Zoom Video Communications coincided with a preliminary settlement of a class-action lawsuit filed on Saturday afternoon for $85M. This deal comes as a reaction to the lawsuit filed against the video-conferencing company’s alleged sharing of personal user data to Facebook, Google and LinkedIn, as well as instances of ‘zoombombing’.
Zoombombing: Invasive and humiliating
Zoombombing became a frequent issue when unknown and uninvited participants ambushed Zoom meetings, often performing harmful acts of racism and intolerance. The FBI got involved and later issued a warning in March of 2020 against ‘teleconference hijackings’. Reportedly virtual classrooms were being invaded, and illicit material along with politically incorrect statements became frequent causes of a nuisance. Users were urged to report any such incidents.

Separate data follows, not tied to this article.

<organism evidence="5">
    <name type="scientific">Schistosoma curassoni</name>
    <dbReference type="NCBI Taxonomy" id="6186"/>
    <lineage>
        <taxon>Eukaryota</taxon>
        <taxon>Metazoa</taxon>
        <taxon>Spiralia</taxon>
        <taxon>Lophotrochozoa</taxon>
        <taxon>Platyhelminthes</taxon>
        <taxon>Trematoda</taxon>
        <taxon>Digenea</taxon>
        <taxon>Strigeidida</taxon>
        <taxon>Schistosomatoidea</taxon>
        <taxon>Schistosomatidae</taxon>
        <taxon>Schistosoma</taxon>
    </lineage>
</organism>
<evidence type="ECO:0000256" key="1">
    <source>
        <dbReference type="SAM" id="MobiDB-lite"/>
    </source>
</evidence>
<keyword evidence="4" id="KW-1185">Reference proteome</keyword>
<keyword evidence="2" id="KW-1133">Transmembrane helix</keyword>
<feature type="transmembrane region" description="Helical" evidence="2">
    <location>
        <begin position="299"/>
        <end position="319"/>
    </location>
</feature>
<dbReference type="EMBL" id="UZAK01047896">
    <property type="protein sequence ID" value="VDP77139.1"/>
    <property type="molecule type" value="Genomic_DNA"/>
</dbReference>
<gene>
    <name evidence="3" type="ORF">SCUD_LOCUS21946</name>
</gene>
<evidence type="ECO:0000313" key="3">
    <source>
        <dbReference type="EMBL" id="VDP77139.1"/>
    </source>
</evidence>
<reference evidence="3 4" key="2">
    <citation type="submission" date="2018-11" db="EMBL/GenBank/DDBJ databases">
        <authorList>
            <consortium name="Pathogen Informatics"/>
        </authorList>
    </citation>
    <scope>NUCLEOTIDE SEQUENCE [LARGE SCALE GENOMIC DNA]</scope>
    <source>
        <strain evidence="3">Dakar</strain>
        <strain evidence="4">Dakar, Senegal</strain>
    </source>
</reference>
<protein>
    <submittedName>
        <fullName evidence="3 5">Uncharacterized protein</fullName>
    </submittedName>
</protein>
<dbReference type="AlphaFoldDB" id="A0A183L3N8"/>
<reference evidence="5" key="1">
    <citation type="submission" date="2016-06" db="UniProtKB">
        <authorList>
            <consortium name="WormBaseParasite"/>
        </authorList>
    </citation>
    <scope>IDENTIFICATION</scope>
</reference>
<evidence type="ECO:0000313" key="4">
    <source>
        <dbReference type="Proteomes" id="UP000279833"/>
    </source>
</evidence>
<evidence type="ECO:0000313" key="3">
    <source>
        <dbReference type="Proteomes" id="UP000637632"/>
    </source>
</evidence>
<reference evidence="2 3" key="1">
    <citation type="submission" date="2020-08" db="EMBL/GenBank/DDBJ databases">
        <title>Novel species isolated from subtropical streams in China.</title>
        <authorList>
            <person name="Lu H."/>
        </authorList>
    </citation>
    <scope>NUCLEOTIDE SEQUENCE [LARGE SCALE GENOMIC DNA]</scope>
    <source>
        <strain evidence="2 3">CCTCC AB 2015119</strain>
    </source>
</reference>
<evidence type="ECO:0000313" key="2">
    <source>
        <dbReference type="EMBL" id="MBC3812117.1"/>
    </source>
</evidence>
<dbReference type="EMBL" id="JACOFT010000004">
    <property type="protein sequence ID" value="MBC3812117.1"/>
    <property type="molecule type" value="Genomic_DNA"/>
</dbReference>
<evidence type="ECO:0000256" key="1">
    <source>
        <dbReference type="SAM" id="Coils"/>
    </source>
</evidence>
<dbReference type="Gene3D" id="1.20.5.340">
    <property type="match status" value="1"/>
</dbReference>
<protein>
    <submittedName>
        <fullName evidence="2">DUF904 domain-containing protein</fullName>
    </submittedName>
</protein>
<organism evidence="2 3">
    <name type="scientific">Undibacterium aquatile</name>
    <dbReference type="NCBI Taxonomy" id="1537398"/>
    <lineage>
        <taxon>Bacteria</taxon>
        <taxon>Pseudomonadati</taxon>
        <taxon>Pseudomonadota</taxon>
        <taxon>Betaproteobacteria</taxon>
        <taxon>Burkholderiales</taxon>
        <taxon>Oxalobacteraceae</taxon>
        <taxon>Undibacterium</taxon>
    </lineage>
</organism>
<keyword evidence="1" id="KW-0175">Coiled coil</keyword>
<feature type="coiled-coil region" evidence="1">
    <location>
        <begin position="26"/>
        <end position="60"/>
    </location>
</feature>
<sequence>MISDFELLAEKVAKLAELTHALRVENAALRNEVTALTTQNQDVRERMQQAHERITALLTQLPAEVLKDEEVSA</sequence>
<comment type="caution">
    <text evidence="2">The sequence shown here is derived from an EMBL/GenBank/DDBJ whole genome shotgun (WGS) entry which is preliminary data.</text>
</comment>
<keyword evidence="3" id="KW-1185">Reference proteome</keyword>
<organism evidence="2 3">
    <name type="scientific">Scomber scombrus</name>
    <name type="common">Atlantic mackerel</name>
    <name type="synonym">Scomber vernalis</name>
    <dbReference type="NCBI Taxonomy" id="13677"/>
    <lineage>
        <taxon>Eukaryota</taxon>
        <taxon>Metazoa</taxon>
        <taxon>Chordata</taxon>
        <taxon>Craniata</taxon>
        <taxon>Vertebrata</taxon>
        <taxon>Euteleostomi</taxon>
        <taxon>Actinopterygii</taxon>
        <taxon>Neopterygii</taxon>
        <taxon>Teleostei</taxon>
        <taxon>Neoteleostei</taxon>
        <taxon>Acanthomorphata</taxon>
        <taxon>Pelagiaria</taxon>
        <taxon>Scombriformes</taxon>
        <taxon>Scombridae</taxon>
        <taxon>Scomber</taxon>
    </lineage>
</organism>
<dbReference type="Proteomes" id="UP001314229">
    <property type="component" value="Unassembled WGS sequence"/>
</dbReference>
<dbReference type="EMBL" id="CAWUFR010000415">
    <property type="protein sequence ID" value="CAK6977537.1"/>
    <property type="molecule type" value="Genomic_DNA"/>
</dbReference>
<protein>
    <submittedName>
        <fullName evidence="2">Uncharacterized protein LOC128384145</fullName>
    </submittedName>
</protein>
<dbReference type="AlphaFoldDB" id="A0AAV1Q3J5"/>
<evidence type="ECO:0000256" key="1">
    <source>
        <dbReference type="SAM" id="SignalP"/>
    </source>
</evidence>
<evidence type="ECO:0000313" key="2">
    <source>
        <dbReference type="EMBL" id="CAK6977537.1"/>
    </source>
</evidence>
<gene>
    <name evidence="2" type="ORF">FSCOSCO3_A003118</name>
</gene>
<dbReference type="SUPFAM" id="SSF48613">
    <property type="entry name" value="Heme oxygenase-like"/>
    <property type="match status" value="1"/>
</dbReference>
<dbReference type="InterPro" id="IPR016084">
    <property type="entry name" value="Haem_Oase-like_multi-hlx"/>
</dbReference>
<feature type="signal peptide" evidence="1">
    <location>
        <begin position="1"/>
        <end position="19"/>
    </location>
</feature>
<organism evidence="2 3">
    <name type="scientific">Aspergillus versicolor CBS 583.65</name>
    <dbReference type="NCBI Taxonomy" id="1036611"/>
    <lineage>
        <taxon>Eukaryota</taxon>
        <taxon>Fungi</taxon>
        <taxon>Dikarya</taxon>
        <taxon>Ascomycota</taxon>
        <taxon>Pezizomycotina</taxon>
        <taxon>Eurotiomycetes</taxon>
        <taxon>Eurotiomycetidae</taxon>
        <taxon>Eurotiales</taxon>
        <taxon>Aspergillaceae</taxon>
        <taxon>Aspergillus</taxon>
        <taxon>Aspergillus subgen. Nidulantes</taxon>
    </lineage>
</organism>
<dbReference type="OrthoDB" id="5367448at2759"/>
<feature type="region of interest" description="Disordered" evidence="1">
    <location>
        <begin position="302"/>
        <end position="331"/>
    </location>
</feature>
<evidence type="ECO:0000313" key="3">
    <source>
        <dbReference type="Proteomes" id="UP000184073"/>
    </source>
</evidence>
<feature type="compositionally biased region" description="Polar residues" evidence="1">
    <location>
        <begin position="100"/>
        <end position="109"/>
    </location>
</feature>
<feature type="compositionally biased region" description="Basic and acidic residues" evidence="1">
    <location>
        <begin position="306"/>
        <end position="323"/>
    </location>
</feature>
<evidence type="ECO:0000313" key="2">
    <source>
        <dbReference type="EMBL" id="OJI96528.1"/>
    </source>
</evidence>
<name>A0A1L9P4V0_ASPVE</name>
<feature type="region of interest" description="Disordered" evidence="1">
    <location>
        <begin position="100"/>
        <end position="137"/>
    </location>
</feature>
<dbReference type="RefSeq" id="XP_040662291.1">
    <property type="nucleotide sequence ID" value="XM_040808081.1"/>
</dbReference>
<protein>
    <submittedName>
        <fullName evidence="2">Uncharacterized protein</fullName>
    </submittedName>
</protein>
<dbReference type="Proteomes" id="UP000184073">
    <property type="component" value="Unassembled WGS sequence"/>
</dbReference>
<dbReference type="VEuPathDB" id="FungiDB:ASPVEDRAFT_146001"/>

Zoom has also allegedly disclosed users’ personal information to giants such as Facebook, Google, and LinkedIn.
Zoom shot to fame during the coronavirus pandemic when the majority of the official workforce were forced into home quarantine and work from home arrangements. Zoom’s user base has grown from 81,900 in January 2020 to 497,000 in April 2021.
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The spike in the user count has triggered an exponential need to improve security and privacy features to help protect customers and their rights. Although Zoom is protected against liability of user enforced content via the CDA federal law, Zoom has promised to upgrade its security infrastructure to enforce a healthier digital environment better.
Zoom had collected a total of US $1.3B in subscriptions, but according to the plaintiff’s lawyer, then US $85M settlement is a reasonable call given the risks. They, however, intend to seek another US $21.25M in legal fees.
Subscribers part of the lawsuit is eligible for a 15% refund on their respective subscription value or the US $25, whichever is higher, while others receive up to the US $15.